In part, a liberal education seeks to produce citizens who are synthesizers of information, interrogators of knowledge, and discerners of meaning—citizens equipped to question and enact justice. While a school fosters such critical thinking in myriad ways, integrative approaches to learning provide students with skills and dispositions fundamental to this aim: identifying preconceptions and bias, recognizing the validity of another’s point of view, appreciating ambiguity, understanding ethical considerations, sparking creative problem-solving, and ultimately employing these skills in the pursuit of bettering our world.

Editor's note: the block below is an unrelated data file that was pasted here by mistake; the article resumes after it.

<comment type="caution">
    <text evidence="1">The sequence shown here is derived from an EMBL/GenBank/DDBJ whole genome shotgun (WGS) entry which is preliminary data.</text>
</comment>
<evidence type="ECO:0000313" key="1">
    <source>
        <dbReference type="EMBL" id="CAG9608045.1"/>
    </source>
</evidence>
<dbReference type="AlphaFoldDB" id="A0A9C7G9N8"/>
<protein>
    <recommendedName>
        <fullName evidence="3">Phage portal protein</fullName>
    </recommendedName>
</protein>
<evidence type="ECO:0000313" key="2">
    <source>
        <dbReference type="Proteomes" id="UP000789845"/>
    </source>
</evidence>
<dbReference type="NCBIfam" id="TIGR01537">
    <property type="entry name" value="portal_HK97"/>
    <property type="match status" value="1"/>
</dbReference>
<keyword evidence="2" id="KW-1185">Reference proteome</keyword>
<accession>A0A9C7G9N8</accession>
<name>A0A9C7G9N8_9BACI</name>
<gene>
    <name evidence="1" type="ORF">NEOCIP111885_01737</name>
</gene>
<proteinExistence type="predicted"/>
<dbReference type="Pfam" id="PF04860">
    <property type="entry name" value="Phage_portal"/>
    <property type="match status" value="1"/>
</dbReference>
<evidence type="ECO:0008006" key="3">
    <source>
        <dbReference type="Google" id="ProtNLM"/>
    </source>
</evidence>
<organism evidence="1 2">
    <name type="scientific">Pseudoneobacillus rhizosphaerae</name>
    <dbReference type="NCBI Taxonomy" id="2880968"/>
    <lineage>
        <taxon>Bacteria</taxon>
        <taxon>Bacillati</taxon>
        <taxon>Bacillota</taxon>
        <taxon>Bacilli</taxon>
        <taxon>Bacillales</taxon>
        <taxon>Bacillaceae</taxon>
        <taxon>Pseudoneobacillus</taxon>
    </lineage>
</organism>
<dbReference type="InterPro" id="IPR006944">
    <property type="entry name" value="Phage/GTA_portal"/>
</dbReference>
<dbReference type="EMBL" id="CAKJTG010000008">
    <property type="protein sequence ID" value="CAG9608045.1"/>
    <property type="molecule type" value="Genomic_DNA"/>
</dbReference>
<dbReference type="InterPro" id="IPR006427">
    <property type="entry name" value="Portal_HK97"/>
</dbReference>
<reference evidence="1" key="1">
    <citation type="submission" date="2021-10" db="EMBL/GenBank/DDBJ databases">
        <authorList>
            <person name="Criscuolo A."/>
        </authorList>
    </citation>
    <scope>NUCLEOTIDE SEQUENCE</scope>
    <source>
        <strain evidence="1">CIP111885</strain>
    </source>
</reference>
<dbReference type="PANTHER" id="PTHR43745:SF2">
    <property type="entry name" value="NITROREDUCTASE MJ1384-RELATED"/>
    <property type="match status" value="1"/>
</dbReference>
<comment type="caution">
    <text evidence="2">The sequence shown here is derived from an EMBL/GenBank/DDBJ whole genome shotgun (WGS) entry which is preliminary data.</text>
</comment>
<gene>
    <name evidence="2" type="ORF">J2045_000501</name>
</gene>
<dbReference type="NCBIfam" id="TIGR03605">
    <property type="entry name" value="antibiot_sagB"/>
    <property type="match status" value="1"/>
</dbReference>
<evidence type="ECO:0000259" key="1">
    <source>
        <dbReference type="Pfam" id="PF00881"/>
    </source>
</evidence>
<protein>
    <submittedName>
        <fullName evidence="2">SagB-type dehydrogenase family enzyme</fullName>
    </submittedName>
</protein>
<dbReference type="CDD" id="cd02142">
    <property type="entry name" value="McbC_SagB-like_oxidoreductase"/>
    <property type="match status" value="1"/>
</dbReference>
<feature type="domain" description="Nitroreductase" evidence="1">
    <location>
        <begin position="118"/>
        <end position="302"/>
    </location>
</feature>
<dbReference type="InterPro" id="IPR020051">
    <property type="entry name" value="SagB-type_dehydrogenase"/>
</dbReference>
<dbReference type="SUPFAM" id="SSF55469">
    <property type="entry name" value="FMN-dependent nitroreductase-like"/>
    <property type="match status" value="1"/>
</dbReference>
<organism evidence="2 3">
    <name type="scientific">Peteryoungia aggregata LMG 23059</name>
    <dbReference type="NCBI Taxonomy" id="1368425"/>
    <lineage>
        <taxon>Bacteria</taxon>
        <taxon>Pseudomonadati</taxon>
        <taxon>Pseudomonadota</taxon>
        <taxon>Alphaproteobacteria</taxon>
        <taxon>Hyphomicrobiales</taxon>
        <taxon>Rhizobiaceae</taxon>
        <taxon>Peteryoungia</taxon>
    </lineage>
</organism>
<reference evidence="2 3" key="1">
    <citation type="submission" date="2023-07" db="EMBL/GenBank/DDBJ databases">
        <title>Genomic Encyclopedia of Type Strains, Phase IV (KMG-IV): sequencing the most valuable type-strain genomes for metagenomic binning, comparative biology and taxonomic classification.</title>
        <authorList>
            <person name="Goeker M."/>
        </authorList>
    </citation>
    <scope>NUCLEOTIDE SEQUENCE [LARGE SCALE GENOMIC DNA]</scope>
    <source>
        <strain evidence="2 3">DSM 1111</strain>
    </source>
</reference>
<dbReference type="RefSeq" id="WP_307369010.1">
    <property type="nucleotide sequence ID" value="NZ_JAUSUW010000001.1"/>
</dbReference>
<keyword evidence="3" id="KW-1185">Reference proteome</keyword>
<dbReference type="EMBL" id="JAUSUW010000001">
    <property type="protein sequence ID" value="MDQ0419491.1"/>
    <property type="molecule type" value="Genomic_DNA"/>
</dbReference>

At Phillips Academy, interdisciplinary approaches to learning can be structured in varied ways, yet the core component of any interdisciplinary experience has the student—the epistemological site of learning—place two or more disciplines in an active, sustained conversation that stresses connections.
The Department of Interdisciplinary Studies creates, houses, and supports individual courses devoted to interdisciplinary learning as well as courses devoted to the study of varied axes of identity and forms of commonality and difference, including race-class-gender-sexuality. The Department also collaborates with other departments to embed such study across the curriculum. Throughout its work, the Department is guided by its stated philosophy outlined in “Interdisciplinary Work at Andover: Purpose and Scope” (2016).